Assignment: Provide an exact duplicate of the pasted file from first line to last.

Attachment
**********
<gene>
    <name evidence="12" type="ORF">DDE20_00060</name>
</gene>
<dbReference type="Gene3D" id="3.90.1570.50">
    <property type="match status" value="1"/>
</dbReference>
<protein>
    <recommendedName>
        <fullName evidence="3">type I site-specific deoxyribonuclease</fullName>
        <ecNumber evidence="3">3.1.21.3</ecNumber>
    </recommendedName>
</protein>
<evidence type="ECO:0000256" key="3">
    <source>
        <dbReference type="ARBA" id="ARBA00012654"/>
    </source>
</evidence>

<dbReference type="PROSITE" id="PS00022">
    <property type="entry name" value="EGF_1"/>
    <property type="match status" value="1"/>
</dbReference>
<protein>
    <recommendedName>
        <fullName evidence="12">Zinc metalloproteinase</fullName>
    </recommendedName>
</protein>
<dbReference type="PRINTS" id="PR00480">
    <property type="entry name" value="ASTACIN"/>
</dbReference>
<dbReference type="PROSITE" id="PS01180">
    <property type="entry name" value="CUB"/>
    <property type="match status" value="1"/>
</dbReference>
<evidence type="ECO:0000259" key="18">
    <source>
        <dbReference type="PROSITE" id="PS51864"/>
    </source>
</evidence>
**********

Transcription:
<gene>
    <name evidence="12" type="ORF">DDE20_00060</name>
</gene>
<dbReference type="Gene3D" id="3.90.1570.50">
    <property type="match status" value="1"/>
</dbReference>
<protein>
    <recommendedName>
        <fullName evidence="3">type I site-specific deoxyribonuclease</fullName>
        <ecNumber evidence="3">3.1.21.3</ecNumber>
    </recommendedName>
</protein>
<evidence type="ECO:0000256" key="3">
    <source>
        <dbReference type="ARBA" id="ARBA00012654"/>
    </source>
</evidence>

<dbReference type="PROSITE" id="PS00022">
    <property type="entry name" value="EGF_1"/>
    <property type="match status" value="1"/>
</dbReference>
<protein>
    <recommendedName>
        <fullName evidence="12">Zinc metalloproteinase</fullName>
    </recommendedName>
</protein>
<dbReference type="PRINTS" id="PR00480">
    <property type="entry name" value="ASTACIN"/>
</dbReference>
<dbReference type="PROSITE" id="PS01180">
    <property type="entry name" value="CUB"/>
    <property type="match status" value="1"/>
</dbReference>
<evidence type="ECO:0000259" key="18">
    <source>
        <dbReference type="PROSITE" id="PS51864"/>
    </source>
</evidence>